The quality of a company’s product emerging from its factory will depend on several factors, and cost is not always the major item.

What is most important, is the desire to make something that will work as it should, and for a long period of time.

Fleming Agri Products Ltd., located in Derry, is hugely conscious of this, which is little surprise given that the company management and many of its staff are from farming backgrounds.

This elevates production from just being a job, to serving their colleagues in agriculture, a distinct difference and one that it believes gives their strong edge in a competitive market.

Functionality is key

Fleming is a company that prides itself in keeping its products simple and robust. Its market is the small to medium-sized farm that appreciates equipment that is functional, without the added cost of the bells and whistles offered by big name players.

However, that does not mean that quality has to suffer, and it takes pains to ensure that everything will hold together over the years.

Slurry tankers at factory
Product quality is the result of many factors, not just manufacturing cost

Managing director at Fleming, Jonathon Lecky, makes this point clear when he states that he is not so much interested in how much steel the company uses, but is it the right steel for the job.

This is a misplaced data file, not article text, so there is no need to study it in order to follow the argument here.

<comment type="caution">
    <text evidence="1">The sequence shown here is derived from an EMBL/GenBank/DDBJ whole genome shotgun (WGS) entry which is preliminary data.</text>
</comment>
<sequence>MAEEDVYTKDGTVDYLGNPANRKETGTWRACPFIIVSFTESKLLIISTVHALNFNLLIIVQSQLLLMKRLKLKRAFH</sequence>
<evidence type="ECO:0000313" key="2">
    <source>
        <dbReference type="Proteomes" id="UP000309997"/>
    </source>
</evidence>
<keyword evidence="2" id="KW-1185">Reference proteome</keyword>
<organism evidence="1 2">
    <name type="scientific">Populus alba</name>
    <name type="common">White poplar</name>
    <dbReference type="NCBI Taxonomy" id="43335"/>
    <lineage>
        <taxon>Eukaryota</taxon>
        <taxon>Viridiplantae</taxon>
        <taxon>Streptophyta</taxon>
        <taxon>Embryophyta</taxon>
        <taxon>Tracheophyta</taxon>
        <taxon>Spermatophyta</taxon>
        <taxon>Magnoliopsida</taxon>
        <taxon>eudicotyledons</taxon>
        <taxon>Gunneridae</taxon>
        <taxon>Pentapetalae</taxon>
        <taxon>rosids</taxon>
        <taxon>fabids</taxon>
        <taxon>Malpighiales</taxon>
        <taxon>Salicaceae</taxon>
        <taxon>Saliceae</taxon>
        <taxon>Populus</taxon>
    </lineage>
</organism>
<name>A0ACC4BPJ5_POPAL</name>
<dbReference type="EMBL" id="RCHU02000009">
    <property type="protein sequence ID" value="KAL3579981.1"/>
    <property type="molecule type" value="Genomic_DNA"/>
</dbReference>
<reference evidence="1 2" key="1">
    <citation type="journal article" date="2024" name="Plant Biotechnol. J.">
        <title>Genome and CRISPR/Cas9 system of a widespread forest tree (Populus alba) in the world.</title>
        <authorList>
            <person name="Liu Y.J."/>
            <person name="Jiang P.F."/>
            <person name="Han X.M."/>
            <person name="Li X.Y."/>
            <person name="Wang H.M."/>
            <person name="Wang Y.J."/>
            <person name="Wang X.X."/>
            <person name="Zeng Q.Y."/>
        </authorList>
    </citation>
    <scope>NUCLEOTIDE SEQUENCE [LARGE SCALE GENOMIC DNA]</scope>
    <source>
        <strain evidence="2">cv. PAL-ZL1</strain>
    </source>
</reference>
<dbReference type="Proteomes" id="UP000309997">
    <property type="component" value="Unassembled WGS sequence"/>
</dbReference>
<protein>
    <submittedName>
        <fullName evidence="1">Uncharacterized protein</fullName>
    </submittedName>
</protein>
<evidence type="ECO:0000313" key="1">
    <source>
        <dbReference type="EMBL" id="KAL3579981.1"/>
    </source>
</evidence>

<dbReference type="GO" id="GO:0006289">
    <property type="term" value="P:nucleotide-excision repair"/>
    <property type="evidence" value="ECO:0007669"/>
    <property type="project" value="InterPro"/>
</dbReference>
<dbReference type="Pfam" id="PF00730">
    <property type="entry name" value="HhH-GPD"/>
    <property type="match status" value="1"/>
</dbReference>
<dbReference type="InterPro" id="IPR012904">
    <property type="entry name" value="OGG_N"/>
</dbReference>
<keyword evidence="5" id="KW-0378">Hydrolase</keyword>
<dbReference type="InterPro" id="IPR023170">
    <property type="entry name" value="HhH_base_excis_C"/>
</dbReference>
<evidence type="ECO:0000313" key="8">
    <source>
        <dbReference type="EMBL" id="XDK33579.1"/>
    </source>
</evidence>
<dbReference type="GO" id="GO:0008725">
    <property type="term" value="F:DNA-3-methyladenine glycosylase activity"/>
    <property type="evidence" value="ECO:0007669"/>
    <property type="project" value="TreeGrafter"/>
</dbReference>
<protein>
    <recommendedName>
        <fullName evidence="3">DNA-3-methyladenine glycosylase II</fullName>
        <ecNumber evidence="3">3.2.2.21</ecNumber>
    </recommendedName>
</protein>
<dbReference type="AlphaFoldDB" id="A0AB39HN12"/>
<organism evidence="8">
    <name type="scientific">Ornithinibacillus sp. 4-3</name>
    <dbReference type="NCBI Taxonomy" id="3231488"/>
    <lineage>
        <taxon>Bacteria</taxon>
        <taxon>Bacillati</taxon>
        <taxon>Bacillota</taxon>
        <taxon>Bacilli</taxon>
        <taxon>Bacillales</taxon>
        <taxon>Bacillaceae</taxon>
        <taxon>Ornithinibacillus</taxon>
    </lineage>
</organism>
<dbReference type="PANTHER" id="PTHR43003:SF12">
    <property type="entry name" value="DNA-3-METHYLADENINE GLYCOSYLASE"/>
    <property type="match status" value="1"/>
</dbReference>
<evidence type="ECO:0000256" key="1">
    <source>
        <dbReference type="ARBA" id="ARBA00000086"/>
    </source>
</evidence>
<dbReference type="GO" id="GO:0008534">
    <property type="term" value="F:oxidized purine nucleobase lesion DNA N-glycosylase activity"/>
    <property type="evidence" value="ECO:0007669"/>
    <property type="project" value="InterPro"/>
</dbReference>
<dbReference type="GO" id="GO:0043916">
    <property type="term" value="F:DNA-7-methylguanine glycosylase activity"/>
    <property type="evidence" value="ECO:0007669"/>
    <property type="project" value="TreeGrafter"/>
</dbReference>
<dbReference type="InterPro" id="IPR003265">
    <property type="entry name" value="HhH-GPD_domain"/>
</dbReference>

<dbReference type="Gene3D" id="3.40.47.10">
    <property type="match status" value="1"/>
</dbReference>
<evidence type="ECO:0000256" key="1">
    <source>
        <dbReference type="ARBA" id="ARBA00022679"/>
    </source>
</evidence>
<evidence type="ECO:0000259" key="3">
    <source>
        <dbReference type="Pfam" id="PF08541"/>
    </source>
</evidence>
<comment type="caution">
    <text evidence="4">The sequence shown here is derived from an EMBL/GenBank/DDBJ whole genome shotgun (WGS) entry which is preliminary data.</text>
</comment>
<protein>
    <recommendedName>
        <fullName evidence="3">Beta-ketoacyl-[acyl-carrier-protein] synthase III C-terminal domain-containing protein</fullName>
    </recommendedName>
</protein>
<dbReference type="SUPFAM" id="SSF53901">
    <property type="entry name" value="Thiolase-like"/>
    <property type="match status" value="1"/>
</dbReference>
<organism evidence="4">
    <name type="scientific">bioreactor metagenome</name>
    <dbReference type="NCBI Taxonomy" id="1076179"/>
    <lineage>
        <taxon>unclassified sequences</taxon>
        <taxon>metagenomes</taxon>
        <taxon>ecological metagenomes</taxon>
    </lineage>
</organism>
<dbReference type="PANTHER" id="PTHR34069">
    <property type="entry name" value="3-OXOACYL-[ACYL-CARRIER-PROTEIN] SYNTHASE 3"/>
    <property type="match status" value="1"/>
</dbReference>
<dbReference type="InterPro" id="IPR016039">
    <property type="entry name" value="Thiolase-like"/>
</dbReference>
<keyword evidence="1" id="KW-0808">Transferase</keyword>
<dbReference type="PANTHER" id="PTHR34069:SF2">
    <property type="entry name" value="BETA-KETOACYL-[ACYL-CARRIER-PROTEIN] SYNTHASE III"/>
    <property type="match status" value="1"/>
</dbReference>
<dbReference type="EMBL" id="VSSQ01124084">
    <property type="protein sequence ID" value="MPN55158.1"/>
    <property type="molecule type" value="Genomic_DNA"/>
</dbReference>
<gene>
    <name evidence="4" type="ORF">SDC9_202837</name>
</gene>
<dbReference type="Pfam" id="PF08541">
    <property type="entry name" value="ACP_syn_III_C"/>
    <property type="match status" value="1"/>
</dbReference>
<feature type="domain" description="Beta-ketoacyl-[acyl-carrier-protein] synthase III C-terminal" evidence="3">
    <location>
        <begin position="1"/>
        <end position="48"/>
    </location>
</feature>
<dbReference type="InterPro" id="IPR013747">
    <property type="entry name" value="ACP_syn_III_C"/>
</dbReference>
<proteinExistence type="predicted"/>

With an increasing array of steel grades to choose from, choosing the right material to suit the situation has now become critical, just assuming that mild steel will cater for all tasks is no longer a viable approach.

Steel tube in stores
It is as much a question of using the right steel rather than how much steel, according to Jonathon Lecky

If having the right steel for the job is important, so is assembling it correctly, and to ensure this happens, the cutting and fabrication has to be strictly planned and and those plans implemented.

Filling the market gaps

Yet, before any of this takes place, it has to be decided what is to be built and when, and this relies a lot on the feedback that the company is getting from its dealers and sales mangers as each season progresses.

Completed trailers at factory
A batch of completed two tonne trailers await dispatch from the factory

Fleming has become a great advocate for stock control, and not just in its own yard. It keeps tabs on what its dealers hold, and even the approximate number of other manufacturers products out there in supply line.

By doing so, it can gauge what the likely demand for any one product or group of products is likely to be, and plan production to suit, sometimes reducing manufacture to below demand levels, as it is aware of a large quantity of competitors’ products being available.

Factory planning

The manufacturing of machines is done in batches. Once the number of units to be made has been decided, the central computer system will issue a cutting list and it is this that inaugurates the production process.

Bar cutting machine in factory
A recent factory investment is this automated bar and tube cutting facility

Fleming has recently invested heavily in cutting tools to ensure timeliness and accuracy of the work. Although they have a plasma cutter, laser cutting, for when a finer finish is required, is still outsourced.